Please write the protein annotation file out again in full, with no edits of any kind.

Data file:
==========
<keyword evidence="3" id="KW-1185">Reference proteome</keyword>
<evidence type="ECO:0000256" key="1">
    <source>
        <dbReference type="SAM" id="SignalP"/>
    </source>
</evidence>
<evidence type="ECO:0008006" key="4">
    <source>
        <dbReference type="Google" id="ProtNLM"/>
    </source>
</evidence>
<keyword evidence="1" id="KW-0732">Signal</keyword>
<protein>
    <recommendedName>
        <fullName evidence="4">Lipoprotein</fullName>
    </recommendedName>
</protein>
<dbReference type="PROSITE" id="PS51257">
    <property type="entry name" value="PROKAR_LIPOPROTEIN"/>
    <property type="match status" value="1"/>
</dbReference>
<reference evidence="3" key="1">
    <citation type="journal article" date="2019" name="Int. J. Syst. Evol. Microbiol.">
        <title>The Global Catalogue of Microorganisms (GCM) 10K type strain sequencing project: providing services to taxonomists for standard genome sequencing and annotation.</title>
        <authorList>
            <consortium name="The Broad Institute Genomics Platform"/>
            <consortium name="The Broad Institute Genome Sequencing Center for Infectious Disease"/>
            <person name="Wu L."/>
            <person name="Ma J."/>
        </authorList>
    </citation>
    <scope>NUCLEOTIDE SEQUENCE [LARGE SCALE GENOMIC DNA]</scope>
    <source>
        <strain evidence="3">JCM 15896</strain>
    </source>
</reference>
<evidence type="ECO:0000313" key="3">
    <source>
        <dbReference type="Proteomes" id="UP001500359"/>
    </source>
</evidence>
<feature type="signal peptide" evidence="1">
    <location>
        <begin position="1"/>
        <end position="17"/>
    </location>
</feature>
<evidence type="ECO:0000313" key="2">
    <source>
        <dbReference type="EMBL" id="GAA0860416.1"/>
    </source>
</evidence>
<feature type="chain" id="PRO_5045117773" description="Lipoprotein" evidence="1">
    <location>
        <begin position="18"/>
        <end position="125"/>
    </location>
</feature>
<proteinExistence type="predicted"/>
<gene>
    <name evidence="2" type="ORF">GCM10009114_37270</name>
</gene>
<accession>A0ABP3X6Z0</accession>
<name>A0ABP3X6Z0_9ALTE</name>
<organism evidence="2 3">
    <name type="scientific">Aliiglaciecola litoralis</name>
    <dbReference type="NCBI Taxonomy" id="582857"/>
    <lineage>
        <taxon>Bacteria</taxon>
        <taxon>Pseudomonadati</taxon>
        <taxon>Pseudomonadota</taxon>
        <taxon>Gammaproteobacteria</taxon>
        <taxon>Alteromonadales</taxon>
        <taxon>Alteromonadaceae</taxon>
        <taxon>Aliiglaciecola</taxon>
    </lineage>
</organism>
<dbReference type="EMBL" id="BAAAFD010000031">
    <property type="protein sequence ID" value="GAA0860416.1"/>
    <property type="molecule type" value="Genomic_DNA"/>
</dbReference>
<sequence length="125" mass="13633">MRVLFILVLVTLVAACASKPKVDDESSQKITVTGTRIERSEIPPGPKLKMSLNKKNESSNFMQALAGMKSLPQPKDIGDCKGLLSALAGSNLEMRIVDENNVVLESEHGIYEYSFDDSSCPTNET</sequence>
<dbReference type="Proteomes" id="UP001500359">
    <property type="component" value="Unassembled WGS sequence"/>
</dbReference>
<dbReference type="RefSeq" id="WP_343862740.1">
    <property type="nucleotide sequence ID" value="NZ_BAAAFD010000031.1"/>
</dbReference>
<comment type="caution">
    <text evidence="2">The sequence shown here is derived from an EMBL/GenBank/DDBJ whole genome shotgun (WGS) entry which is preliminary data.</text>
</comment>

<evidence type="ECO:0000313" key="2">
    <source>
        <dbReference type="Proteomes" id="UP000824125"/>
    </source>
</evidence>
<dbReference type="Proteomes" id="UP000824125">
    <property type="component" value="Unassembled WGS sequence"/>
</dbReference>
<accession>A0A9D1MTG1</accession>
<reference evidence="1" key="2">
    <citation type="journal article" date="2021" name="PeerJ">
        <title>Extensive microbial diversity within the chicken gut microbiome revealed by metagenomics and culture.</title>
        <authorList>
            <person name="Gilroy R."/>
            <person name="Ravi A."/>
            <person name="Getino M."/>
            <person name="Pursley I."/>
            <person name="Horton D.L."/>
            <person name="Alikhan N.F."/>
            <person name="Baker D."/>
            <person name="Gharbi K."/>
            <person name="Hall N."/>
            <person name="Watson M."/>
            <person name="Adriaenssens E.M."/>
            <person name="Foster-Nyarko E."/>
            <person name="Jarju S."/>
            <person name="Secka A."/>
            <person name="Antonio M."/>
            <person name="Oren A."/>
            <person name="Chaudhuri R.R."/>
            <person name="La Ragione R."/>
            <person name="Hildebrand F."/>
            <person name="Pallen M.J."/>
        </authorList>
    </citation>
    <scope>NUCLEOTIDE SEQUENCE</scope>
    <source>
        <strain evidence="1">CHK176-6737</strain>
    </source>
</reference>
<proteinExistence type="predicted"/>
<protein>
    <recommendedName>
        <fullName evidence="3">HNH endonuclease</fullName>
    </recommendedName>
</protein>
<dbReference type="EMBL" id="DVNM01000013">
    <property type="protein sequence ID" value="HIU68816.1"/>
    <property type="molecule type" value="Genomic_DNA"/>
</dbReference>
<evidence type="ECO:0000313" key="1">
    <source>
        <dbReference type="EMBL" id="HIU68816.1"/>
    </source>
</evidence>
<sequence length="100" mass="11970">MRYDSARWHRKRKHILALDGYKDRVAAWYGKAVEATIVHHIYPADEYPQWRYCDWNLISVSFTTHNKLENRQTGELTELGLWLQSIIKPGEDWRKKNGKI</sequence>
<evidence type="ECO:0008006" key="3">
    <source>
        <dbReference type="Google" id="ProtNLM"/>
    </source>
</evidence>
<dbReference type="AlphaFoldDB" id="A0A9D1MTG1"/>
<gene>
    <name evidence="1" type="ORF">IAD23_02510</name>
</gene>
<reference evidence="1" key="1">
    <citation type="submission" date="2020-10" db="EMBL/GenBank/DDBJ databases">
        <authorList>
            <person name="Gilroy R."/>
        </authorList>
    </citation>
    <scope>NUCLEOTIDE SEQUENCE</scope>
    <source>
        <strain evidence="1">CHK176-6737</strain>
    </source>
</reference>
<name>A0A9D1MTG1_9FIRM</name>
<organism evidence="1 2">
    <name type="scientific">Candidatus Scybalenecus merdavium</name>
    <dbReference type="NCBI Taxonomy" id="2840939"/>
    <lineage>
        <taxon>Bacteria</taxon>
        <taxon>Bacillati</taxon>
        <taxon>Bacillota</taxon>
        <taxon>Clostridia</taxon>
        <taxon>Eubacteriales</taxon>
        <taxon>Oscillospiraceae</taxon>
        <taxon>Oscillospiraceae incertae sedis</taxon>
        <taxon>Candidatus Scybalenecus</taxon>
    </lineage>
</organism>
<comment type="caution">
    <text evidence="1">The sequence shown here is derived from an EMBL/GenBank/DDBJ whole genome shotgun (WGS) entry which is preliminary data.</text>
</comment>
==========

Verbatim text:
<keyword evidence="3" id="KW-1185">Reference proteome</keyword>
<evidence type="ECO:0000256" key="1">
    <source>
        <dbReference type="SAM" id="SignalP"/>
    </source>
</evidence>
<evidence type="ECO:0008006" key="4">
    <source>
        <dbReference type="Google" id="ProtNLM"/>
    </source>
</evidence>
<keyword evidence="1" id="KW-0732">Signal</keyword>
<protein>
    <recommendedName>
        <fullName evidence="4">Lipoprotein</fullName>
    </recommendedName>
</protein>
<dbReference type="PROSITE" id="PS51257">
    <property type="entry name" value="PROKAR_LIPOPROTEIN"/>
    <property type="match status" value="1"/>
</dbReference>
<reference evidence="3" key="1">
    <citation type="journal article" date="2019" name="Int. J. Syst. Evol. Microbiol.">
        <title>The Global Catalogue of Microorganisms (GCM) 10K type strain sequencing project: providing services to taxonomists for standard genome sequencing and annotation.</title>
        <authorList>
            <consortium name="The Broad Institute Genomics Platform"/>
            <consortium name="The Broad Institute Genome Sequencing Center for Infectious Disease"/>
            <person name="Wu L."/>
            <person name="Ma J."/>
        </authorList>
    </citation>
    <scope>NUCLEOTIDE SEQUENCE [LARGE SCALE GENOMIC DNA]</scope>
    <source>
        <strain evidence="3">JCM 15896</strain>
    </source>
</reference>
<evidence type="ECO:0000313" key="3">
    <source>
        <dbReference type="Proteomes" id="UP001500359"/>
    </source>
</evidence>
<feature type="signal peptide" evidence="1">
    <location>
        <begin position="1"/>
        <end position="17"/>
    </location>
</feature>
<evidence type="ECO:0000313" key="2">
    <source>
        <dbReference type="EMBL" id="GAA0860416.1"/>
    </source>
</evidence>
<feature type="chain" id="PRO_5045117773" description="Lipoprotein" evidence="1">
    <location>
        <begin position="18"/>
        <end position="125"/>
    </location>
</feature>
<proteinExistence type="predicted"/>
<gene>
    <name evidence="2" type="ORF">GCM10009114_37270</name>
</gene>
<accession>A0ABP3X6Z0</accession>
<name>A0ABP3X6Z0_9ALTE</name>
<organism evidence="2 3">
    <name type="scientific">Aliiglaciecola litoralis</name>
    <dbReference type="NCBI Taxonomy" id="582857"/>
    <lineage>
        <taxon>Bacteria</taxon>
        <taxon>Pseudomonadati</taxon>
        <taxon>Pseudomonadota</taxon>
        <taxon>Gammaproteobacteria</taxon>
        <taxon>Alteromonadales</taxon>
        <taxon>Alteromonadaceae</taxon>
        <taxon>Aliiglaciecola</taxon>
    </lineage>
</organism>
<dbReference type="EMBL" id="BAAAFD010000031">
    <property type="protein sequence ID" value="GAA0860416.1"/>
    <property type="molecule type" value="Genomic_DNA"/>
</dbReference>
<sequence length="125" mass="13633">MRVLFILVLVTLVAACASKPKVDDESSQKITVTGTRIERSEIPPGPKLKMSLNKKNESSNFMQALAGMKSLPQPKDIGDCKGLLSALAGSNLEMRIVDENNVVLESEHGIYEYSFDDSSCPTNET</sequence>
<dbReference type="Proteomes" id="UP001500359">
    <property type="component" value="Unassembled WGS sequence"/>
</dbReference>
<dbReference type="RefSeq" id="WP_343862740.1">
    <property type="nucleotide sequence ID" value="NZ_BAAAFD010000031.1"/>
</dbReference>
<comment type="caution">
    <text evidence="2">The sequence shown here is derived from an EMBL/GenBank/DDBJ whole genome shotgun (WGS) entry which is preliminary data.</text>
</comment>

<evidence type="ECO:0000313" key="2">
    <source>
        <dbReference type="Proteomes" id="UP000824125"/>
    </source>
</evidence>
<dbReference type="Proteomes" id="UP000824125">
    <property type="component" value="Unassembled WGS sequence"/>
</dbReference>
<accession>A0A9D1MTG1</accession>
<reference evidence="1" key="2">
    <citation type="journal article" date="2021" name="PeerJ">
        <title>Extensive microbial diversity within the chicken gut microbiome revealed by metagenomics and culture.</title>
        <authorList>
            <person name="Gilroy R."/>
            <person name="Ravi A."/>
            <person name="Getino M."/>
            <person name="Pursley I."/>
            <person name="Horton D.L."/>
            <person name="Alikhan N.F."/>
            <person name="Baker D."/>
            <person name="Gharbi K."/>
            <person name="Hall N."/>
            <person name="Watson M."/>
            <person name="Adriaenssens E.M."/>
            <person name="Foster-Nyarko E."/>
            <person name="Jarju S."/>
            <person name="Secka A."/>
            <person name="Antonio M."/>
            <person name="Oren A."/>
            <person name="Chaudhuri R.R."/>
            <person name="La Ragione R."/>
            <person name="Hildebrand F."/>
            <person name="Pallen M.J."/>
        </authorList>
    </citation>
    <scope>NUCLEOTIDE SEQUENCE</scope>
    <source>
        <strain evidence="1">CHK176-6737</strain>
    </source>
</reference>
<proteinExistence type="predicted"/>
<protein>
    <recommendedName>
        <fullName evidence="3">HNH endonuclease</fullName>
    </recommendedName>
</protein>
<dbReference type="EMBL" id="DVNM01000013">
    <property type="protein sequence ID" value="HIU68816.1"/>
    <property type="molecule type" value="Genomic_DNA"/>
</dbReference>
<evidence type="ECO:0000313" key="1">
    <source>
        <dbReference type="EMBL" id="HIU68816.1"/>
    </source>
</evidence>
<sequence length="100" mass="11970">MRYDSARWHRKRKHILALDGYKDRVAAWYGKAVEATIVHHIYPADEYPQWRYCDWNLISVSFTTHNKLENRQTGELTELGLWLQSIIKPGEDWRKKNGKI</sequence>
<evidence type="ECO:0008006" key="3">
    <source>
        <dbReference type="Google" id="ProtNLM"/>
    </source>
</evidence>
<dbReference type="AlphaFoldDB" id="A0A9D1MTG1"/>
<gene>
    <name evidence="1" type="ORF">IAD23_02510</name>
</gene>
<reference evidence="1" key="1">
    <citation type="submission" date="2020-10" db="EMBL/GenBank/DDBJ databases">
        <authorList>
            <person name="Gilroy R."/>
        </authorList>
    </citation>
    <scope>NUCLEOTIDE SEQUENCE</scope>
    <source>
        <strain evidence="1">CHK176-6737</strain>
    </source>
</reference>
<name>A0A9D1MTG1_9FIRM</name>
<organism evidence="1 2">
    <name type="scientific">Candidatus Scybalenecus merdavium</name>
    <dbReference type="NCBI Taxonomy" id="2840939"/>
    <lineage>
        <taxon>Bacteria</taxon>
        <taxon>Bacillati</taxon>
        <taxon>Bacillota</taxon>
        <taxon>Clostridia</taxon>
        <taxon>Eubacteriales</taxon>
        <taxon>Oscillospiraceae</taxon>
        <taxon>Oscillospiraceae incertae sedis</taxon>
        <taxon>Candidatus Scybalenecus</taxon>
    </lineage>
</organism>
<comment type="caution">
    <text evidence="1">The sequence shown here is derived from an EMBL/GenBank/DDBJ whole genome shotgun (WGS) entry which is preliminary data.</text>
</comment>